Known as Pamukkale (pronounced pah-mook-kah-leh) (Cotton Castle) or ancient Hierapolis (Holy City). The Ancient City of Hierapolis gained popularity when its calcium springs were discovered by the Romans to have curative properties. The Romans presented the city as a gift to the King of Pergamon, Eumenes II, which he named Hierapolis, in honor of Hiera, the wife of the founder of the Pergamene Dynasty, Telesphorus. The ancient city was located on the top of the hill near the white terraces at the beginning of the 2nd century BC and is about 2700 meters long and 160m high. It can be seen from the hills on the opposite side of the valley. It has 14000 year-old existence. Severe earthquakes destroyed the city in 133 BC, and again in 60 AD. Following the latter, Hierapolis was rebuilt by the Romans. Another earthquake in the early 7th century caused significant damage but the city was only abandoned for good after the earthquake of 1354. What remains is predominantly the ruins of the Roman city. The white cotton-like terraces are mineral deposits which come from Cal Mountain’s rich spring waters and volcanic springs that were saved since thousand years. The water runs down the travertine and fill them up with water and there is a pool where you can have a chance to swim among the ancient Roman columns. Pamukkale is one of Turkey’s incomparable natural wonder with the calcium cascade terraces of snow white stalactites and is known as 8th wonder of the World by Turkish people.Together with the ruins of Hierapolis, Pamukkale is now a protected UNESCO World Heritage Site since 1988. Before the designation, the terraces were in danger of being destroyed through a combination of neglect and commercial development. Hotels were built at the top of the site, partly obscuring ruins of Hierapolis , and wear and tear from the feet and shoes of visitors had scarred and turned many of the pools brown. Efforts to protect the delicate natural phenomenon have dramatically changed the area. Hotels have been demolished, and in an effort to allow the pools natural white appearance to be maintained, access to the pools is tightly restricted, and water released from the spring is controlled and only distributed to a few pools at a time. Artificial pools for bathing tourists have been added. To keep the travertine white and to prevent crush and damage on them, in 1997 it was forbidden to walk on them and the water is allowed to reach the terraces periodically according to weekly watering schedule. But it is possible to walk on the south part of the travertine with naked foot. Although natural phenomenon like this is exceedingly rare, a similar but smaller set of travertine pools exist in Huanglong, China. Sadly, another site beloved by Victorian settlers in New Zealand was destroyed by a volcanic eruption in 1886.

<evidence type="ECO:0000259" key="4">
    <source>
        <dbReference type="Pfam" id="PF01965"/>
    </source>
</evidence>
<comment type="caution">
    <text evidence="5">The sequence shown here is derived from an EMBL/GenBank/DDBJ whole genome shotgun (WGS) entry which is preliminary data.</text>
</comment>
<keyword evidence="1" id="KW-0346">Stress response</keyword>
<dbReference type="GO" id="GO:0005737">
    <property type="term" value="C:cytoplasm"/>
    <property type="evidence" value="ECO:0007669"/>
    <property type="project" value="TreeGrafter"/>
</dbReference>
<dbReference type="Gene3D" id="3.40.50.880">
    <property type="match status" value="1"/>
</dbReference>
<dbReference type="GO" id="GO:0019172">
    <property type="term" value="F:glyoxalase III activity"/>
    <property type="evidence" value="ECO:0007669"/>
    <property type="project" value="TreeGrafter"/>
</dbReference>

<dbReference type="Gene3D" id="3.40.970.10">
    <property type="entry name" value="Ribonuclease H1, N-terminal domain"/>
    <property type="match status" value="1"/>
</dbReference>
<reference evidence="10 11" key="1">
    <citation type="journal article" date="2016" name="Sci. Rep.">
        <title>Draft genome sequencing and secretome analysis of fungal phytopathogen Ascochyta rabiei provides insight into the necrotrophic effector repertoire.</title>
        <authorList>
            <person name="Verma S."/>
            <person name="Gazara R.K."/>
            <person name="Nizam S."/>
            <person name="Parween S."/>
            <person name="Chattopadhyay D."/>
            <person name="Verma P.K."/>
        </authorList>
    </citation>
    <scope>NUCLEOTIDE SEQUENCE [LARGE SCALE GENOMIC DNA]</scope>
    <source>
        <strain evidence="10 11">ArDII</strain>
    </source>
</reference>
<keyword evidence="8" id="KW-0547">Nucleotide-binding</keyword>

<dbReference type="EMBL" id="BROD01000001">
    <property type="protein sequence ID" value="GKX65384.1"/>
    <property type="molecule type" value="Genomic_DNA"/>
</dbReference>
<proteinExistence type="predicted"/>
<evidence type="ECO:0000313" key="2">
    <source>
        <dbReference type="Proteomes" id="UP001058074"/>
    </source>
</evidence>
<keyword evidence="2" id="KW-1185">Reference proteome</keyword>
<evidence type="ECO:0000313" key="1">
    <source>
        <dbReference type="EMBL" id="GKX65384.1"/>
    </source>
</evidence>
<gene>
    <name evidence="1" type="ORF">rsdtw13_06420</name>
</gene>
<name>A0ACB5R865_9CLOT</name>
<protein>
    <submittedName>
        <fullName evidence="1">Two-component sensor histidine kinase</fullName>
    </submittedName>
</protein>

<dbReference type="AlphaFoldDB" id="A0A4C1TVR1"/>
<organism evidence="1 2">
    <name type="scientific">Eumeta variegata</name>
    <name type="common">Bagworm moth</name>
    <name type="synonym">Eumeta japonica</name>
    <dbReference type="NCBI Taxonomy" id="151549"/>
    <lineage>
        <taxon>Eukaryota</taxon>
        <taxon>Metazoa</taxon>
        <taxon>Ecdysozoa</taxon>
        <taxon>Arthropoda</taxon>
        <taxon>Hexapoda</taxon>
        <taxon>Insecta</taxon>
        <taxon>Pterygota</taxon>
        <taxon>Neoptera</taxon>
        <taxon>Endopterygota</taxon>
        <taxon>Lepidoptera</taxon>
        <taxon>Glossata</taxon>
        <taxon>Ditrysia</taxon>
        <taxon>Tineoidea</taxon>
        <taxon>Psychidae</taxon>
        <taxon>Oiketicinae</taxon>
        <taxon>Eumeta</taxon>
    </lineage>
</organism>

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Current Time: 06/17/2019 21:16:53 Pacific Daylight Time (04:16 GMT)Last Updated: 06/16/2019 14:46:34 Pacific Daylight Time (21:46 GMT)Rendered From:UnknownCoordinates are in the WGS84 datum
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